French students going abroad to bypass selective entry exams

Posted on 08/09/2011

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As presented by l’Etudiant, the French education magazine, more and more French students, thank to the rules of the European Union, are choosing foreign universities for disciplines where the entry exam in France is very competitive (original article in French: http://www.letudiant.fr/etudes/international/filieres-selectives-osez-leurope-15380.html )

Two examples:

Study medicine in Cluj, Romania

Since 2007, the year of Romania’s accession to the European Union, the medical studies in this country are sanctioned by a European degree. As a result, many young French people are trying to get one of the existing spaces in the French-speaking track in medicine at the University of Cluj.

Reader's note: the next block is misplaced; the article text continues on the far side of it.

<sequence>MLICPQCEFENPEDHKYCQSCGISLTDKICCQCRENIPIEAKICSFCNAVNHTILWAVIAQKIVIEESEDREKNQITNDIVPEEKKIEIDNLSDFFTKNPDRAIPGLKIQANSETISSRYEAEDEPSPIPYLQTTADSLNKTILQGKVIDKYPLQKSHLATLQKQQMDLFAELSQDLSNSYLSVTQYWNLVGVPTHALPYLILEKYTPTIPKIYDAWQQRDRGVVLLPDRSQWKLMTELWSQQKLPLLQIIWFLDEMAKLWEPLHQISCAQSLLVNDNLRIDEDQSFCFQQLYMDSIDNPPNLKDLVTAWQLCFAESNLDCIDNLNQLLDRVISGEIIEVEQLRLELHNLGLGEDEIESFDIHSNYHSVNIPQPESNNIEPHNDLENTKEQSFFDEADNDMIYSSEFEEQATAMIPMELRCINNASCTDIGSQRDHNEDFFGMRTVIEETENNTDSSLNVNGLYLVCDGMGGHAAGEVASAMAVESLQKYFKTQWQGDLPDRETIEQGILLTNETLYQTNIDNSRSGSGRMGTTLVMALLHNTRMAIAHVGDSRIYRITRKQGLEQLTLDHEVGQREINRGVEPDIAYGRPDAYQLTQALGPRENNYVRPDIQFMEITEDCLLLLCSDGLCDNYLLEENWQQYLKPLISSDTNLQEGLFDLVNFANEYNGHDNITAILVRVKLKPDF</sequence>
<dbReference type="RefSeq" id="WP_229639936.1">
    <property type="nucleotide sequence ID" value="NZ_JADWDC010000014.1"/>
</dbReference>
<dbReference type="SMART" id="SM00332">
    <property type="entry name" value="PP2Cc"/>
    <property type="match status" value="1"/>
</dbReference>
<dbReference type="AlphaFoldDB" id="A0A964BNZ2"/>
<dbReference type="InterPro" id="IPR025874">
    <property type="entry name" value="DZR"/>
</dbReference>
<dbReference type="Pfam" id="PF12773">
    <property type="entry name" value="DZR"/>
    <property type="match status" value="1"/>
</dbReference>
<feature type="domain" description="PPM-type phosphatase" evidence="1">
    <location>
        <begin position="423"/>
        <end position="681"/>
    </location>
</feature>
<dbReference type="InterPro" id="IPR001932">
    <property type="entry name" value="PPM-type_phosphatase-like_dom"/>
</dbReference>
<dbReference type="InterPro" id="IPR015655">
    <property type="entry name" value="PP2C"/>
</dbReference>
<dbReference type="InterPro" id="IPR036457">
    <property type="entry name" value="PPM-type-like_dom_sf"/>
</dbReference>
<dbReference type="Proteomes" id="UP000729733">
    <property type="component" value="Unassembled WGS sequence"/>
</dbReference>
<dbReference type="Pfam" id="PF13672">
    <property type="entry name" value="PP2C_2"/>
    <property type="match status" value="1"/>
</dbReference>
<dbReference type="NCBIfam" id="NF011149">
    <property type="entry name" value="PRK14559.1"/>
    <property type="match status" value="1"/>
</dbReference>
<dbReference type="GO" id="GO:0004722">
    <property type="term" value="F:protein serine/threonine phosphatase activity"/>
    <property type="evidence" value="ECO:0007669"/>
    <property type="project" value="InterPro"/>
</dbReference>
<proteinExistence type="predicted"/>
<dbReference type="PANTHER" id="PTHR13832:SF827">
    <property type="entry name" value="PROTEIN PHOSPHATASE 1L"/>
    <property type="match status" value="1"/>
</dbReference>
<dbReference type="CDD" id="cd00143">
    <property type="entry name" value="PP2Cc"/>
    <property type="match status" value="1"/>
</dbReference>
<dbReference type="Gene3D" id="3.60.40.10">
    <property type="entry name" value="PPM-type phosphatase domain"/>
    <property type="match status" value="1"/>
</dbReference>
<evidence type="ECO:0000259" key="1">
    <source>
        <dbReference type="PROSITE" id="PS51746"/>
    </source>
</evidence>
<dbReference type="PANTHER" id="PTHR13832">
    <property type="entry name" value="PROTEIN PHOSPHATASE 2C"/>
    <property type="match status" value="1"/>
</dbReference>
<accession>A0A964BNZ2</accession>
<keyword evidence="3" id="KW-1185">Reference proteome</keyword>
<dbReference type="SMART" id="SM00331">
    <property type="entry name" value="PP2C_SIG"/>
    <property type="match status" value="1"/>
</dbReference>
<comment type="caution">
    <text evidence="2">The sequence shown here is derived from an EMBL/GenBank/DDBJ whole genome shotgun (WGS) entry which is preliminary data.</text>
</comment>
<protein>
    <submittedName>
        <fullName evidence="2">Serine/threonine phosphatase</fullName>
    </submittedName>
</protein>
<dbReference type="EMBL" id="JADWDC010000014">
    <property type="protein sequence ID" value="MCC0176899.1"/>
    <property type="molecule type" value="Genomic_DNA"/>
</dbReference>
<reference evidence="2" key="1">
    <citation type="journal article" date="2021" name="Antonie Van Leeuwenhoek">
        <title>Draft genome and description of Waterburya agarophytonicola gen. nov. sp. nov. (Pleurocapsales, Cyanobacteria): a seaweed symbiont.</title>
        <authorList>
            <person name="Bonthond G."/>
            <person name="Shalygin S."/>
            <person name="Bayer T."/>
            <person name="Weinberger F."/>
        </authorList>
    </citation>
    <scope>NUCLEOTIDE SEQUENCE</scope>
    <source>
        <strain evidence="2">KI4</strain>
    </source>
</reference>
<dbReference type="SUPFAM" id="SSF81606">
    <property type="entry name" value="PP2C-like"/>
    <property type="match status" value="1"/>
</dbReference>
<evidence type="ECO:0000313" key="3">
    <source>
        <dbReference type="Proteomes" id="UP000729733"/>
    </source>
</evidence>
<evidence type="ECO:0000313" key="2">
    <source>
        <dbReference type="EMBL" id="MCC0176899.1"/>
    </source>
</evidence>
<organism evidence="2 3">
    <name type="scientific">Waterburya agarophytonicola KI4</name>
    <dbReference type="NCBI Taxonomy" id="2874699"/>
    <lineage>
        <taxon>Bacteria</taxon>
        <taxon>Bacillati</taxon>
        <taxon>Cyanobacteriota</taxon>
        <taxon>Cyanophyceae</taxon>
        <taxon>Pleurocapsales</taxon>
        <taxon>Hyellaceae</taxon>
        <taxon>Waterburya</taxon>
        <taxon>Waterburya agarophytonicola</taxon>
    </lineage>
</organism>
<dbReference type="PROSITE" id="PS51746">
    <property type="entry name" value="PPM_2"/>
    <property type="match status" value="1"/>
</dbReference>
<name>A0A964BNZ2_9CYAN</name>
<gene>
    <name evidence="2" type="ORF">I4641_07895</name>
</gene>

Main advantage: the recruitment process.  It is a major difference with the French competitive exam, which retains an average of 16% of candidates (as shown in rankings of medical schools for success after the first year). At Cluj, in 2009, on 329 French candidates, 143 were admitted, 43%. In 2010, the University of Cluj had 268 French students, including 159 medical, 82 dental and 27 in pharmacy.

Study physiotherapy in Liege

It is n physical therapy that the French are the most represented at the Medical University of Liege, Belgium. In 2010, they were 145 or 40% of this sector. “We counted up to 60% of French students before a decree limited to 30% the number of non-Belgian residents,” said Didier Maquet, lecturer.

Since 2006, the French may enroll in only one school or university (there are 8 French courses). They are then subjected to a draw before a bailiff, to maintain the 30% quota of non-residents. And at a cost 10 times less than in France (about € 800).

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